The implications for carriers and BCOs of the IMO low-sulphur regulations that come into force in less than 10 months have dominated this week’s JOC TPM Conference in Long Beach.
Normally the annual event, this is the 19th, marks the start of annual contract rate negotiations on the transpacific, but this year the spectre of IMO 2020, and how the greener fuel is to be paid for, has overshadowed all other topics.
Shippers have admitted to not trusting the carriers, which know they must recover these costs, which could add up to $15bn a year for the industry.
However, during a conference session yesterday, Neil Glynn, research analyst at Credit Suisse European Transport, said he was not optimistic that container lines could achieve this.
“Historical data does not give an awful lot of confidence that the carriers will be able to pass on the extra fuel costs,” he said.
However, on the same panel, Uffe Ostergaard, Hapag-Lloyd’s president for North America, said, given the magnitude of the additional cost of low-sulphue fuel oil (LSFO), any carrier that decided not to recover the costs in order to grab market share, would be looking at a “short-lived venture”.
And, during a later panel discussion, George Goldman, president of Zim USA agreed carriers would be “stupid” if they did not pass on the increased cost of fuel to their customers.
Nevertheless, he admitted, it would not be easy to convince shippers that they had to pay new BAFs. It would be a “challenge to sit down and have an honest dialogue with shippers” on IMO 2020-related surcharges.
Mr Goldman said every new Zim contract on the transpacific would have a floating BAF, separate to the freight.
“By and large, the small guys will accept our BAF formulae, but the bigger guys might try and impose their own,” he said.
Meanwhile, on the sidelines of TPM, The Loadstar spoke to several BCOs who said they were “still confused” about the new BAFs, some complaining the surcharges had not been properly explained.
And one shipper said: “I still don’t trust the carriers. I can remember many occasions when they have tried to impose surcharges in the past without any justification.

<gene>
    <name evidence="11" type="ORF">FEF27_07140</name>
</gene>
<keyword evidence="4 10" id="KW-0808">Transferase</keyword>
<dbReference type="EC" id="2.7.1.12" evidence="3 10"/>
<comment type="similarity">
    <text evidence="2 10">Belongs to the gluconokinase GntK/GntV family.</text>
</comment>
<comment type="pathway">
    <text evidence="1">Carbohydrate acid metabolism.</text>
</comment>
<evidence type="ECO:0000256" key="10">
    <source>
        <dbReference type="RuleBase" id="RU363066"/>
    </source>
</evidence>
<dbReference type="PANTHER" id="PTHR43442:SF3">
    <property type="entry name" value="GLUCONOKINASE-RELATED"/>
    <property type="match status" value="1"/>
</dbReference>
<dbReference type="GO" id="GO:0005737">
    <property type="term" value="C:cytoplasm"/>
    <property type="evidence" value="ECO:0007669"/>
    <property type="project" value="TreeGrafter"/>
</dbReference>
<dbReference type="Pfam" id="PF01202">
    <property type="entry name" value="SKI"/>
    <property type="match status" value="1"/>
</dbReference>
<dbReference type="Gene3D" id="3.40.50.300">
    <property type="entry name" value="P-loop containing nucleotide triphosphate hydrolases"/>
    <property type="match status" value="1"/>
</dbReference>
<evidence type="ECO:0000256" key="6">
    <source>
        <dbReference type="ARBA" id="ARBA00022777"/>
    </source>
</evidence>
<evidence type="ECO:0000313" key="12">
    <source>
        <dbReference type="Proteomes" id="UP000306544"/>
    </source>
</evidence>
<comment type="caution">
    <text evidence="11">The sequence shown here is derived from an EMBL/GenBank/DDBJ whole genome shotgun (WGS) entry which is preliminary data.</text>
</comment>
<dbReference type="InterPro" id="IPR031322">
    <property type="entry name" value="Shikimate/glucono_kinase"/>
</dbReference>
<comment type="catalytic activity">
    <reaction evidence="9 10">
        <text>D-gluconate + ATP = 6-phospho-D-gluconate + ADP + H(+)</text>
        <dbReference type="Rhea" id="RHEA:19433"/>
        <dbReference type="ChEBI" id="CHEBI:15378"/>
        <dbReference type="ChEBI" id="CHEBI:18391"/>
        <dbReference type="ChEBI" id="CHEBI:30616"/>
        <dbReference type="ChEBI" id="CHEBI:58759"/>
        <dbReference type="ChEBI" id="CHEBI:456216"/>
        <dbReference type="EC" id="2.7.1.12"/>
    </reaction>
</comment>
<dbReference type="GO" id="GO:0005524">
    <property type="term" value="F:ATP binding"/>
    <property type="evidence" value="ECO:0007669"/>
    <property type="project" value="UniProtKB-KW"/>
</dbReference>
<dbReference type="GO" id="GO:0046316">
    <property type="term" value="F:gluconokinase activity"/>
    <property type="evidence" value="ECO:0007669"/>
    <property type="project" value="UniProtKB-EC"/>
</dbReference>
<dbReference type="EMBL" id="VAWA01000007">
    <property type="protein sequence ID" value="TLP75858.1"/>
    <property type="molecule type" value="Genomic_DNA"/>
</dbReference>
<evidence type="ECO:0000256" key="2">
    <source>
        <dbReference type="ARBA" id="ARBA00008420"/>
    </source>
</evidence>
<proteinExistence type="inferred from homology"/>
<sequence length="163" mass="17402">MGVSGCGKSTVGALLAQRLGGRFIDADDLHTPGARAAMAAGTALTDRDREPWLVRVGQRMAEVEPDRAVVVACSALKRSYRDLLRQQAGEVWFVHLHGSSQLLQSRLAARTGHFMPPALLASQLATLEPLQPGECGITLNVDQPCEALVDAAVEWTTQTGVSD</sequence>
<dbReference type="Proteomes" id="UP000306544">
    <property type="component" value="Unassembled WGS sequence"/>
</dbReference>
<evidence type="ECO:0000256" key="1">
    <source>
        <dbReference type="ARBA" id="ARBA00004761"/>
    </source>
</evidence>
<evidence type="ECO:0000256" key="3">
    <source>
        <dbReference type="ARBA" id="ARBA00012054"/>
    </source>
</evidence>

“And we are still recovering from the demurrage and detention charges that they hit us with at Long Beach last month, due to port congestion, and we think that this was just an easy revenue earner for the carriers,” she added.
Seabury Maritime has launched a white paper on the topic. Vice president Nikos Petrakakos said: “The 2020 deadline to reduce sulphur oxide emissions is one of the most significant regulations impacting liner shipping in recent memory.
“With fuel costs already representing more than 50% of operating expenses, the IMO 2020 poses an increase too significant for carriers to absorb and stay operational.”
According to Seabury Maritime’s analysis, today’s cost of approximately $1,600 to ship a container from China to the USEC, will rise by $600 after the IMO 2020 regulation is in place.
“Shippers should be prepared to share in the risk of changing fuel prices through the assessment of reasonable and transparent fuel-surcharge calculations.”
The white paper noted that the lack of industry standard for fuel surcharge computation, or a clear picture of the underlying costs for low-sulphur fuel, allows participants to only roughly estimate its economic impact. Several factors affecting a carrier’s calculation of the fuel surcharges add complexity, making transparency paramount to building trust on both sides, it added.